Wednesday, 20 July 2011
I've been asking myself of late as to the motivation behind my love for 'the built environment' (more now thanks to the stress of my dissertation and the lack of time I have at the moment to properly give it my all).
I guess thinking of home (Aji Chombo Land) was one of my main reasons for becoming enamored with the topic.
Bit of a strange thing, since, and I write this in earnest, it can at times be an amazingly ugly city.
Traffic Jams left and right. People building what they want, where they want. One hundred buildings over 40 stories high...
...and not a single fire engine that can reach even the middle floors in the event of a fire.
But this is, in my optimistic eyes, the diamond in the rough.
All of the grime that covers urban planning in AC Land needs to be lifted so that the true beauty of the city (and indeed the country) may be fully appreciated.
And there is a lot to appreciate.
I love the challenges inherently present in cities.
Cities have order and chaos, euphony and cacophony. There is motion, change and evolution within them, and at the same time, there are elements that remain as constant and ever present as the sun.
Looking at a city and seeing ways to clear the clutter.
That is what I love.
It's not so much about establishing order as it is about solving problems.
Or better still:
identifying the potential for problems so that they do not happen in the first place (after all, problems only occur when we don't foresee them and stop them from materializing).
Bizarre and beautiful dance this is, urbanism.
Because it never depends on one person, either (can you imagine if dancing was limited to one person in a vast space?)
Much like in dancing, you will most likely have a partner. Much like in dancing, there will be other couples of varying degrees of experience on the dance floor with you, and rest assured, heels will be clipped and toes will be stepped on.
But it cam be immeasurably rewarding if 'the rhythm gets you'.
It is a convoluted thing, planning.
But one which I enjoy thoroughly.
In a convoluted way...
Tuesday, 19 July 2011
Friday, 8 July 2011
Monday, 27 June 2011
Hoy en la noche, AjiChombo land faces off against Mexico in the U-17 Football World Cup...(bizarre, I only just noticed after writing this that it was done so in Spanglish...my brain is definitely not working).
Cruzo mis dedos como todo fanatico y espero que le podamos ganar a Mexico y que continuemos nuestra experiencia en este Mundial de Futbol.
But I digress...
Aphids are having a field day with the plants and I am slightly annoyed. Thankfully they have not become an uncontrollable pest as of yet. Sticky tape and water sprays and SB plant invigorator have been called upon to do battle with the sugary green menace!
The Cashew Apples are living up to their reputation as problematic anywhere that is not 100% tropical. We had a relatively cool night a couple of days past where the temperature dropped to 8-10Celsius. One of the plants had severe burns on the leaves...grumble.
By the by, si usted es fanatico de la arquitectura, le recomiendo el siguiente libro:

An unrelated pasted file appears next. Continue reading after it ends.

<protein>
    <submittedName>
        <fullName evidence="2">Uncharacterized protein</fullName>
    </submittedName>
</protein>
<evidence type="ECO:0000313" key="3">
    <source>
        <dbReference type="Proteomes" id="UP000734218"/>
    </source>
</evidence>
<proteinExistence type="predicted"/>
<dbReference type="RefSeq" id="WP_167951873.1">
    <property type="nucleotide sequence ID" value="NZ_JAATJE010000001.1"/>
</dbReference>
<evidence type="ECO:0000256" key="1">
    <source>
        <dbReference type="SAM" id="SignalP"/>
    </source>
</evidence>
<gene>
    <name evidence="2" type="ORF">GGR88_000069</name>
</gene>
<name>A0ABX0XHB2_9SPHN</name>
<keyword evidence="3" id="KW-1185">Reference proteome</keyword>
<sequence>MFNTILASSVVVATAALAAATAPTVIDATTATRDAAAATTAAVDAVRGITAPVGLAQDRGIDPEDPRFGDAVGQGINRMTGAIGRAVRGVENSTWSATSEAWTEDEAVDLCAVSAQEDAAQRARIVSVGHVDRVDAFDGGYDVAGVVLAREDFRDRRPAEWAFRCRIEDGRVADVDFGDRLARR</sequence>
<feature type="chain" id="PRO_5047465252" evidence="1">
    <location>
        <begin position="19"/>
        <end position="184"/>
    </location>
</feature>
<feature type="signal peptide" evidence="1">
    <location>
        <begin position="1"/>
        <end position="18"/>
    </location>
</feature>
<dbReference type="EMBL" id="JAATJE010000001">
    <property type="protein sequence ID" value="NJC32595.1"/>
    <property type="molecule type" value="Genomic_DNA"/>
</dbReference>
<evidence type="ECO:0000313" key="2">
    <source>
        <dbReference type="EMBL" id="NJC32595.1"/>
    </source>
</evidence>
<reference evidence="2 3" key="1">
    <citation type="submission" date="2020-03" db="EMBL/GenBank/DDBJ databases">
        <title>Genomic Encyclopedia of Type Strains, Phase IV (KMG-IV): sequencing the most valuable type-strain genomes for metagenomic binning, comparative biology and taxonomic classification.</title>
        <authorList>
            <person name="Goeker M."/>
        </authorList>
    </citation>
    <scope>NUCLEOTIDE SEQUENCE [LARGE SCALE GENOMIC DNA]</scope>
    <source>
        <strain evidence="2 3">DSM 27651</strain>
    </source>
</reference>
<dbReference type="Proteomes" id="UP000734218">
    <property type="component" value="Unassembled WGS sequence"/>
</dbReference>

The book is the work of one of the greatest Panamanian Architects of the 20th century, and a fantastic journey through over 50 years of architecture in Panama.
Sunday, 26 June 2011
Tuesday, 21 June 2011
It is kind of an awkward situation, working in groups. I am never particularly good at telling people off, unless I have complete control of a group, and then I am slightly (lie!) megalomaniacal (hence the reason why I shun leadership nowadays, even though some people do need to have someone giving them a good ol' kick in the head!), therefore when people are not working to my standards it does tend to frustrate, vex, irritate, and disappoint me (much like I am sure it does the same to others when I am not up to scratch).
But such is life.
Sometimes you have to bite the bullet and get the ulcer for the sake of the greater good (the greater good!). And sometimes you really should just tell people:
'Your work was below par, and I am dissappointed in this.'
But that is usually done by a supervisor...
Aaanywho, enough whingeing. On to the more amiable side of things:
The chillies are doing swimmingly. The Stromboli has pods, one of the Lemon Drops has pods, one of the Ring of Fires has pods, the Golden Cayenne has pods, and they are all flowering! I moved the fatalii again, this time to share a bit of space with the rest of the plants, so maybe the sight of all them flowers and pods will make it go 'hmmm, I bet I could produce hotter pods than all of them put together!'. See, a little bit of 'capsicum psychology' ;-P
Here's a few pics (apologies. Took them with my phone, and sent them strait to photo bucket, so not re sized):
These are the Golden Cayenne. I'm quite looking forward to these, as I only had a couple of seeds and only one germinated. Well doe little guy! :-)
The stromboli. The pods are less pointed than the one I grew two years ago, but it still grew really tall and slender before giving a cluster of flowers.
One of the windowsils. That one had (until this morning, I have since moved things around) the Goatsweed, two Ring of Fire, and Lemon Drop. The pods from the LD are really nice and big. Looking forward to those as well.
The Strawberry Guava! It is really not climbing much at all in terms of height, and after six months it still looks pretty much the runt of the litter, compared to the chillies, but it looks fantastically healthy. It may take years to reach 'shrub' status, but heck, I can wait...
SURPRISE! This is Anacardium occidentale, the cashew apple. You can probably see the remnants of the cashew nut at the base of the seedling. This is an ultra topical plant that runs away screaming at the first sign of frost, so trying to grow it in THE NORTH! might be a bit of a problem.
But hey, life is all about the challenges.
I will try to get some more detailed photos up as soon as I can (coursework permitting)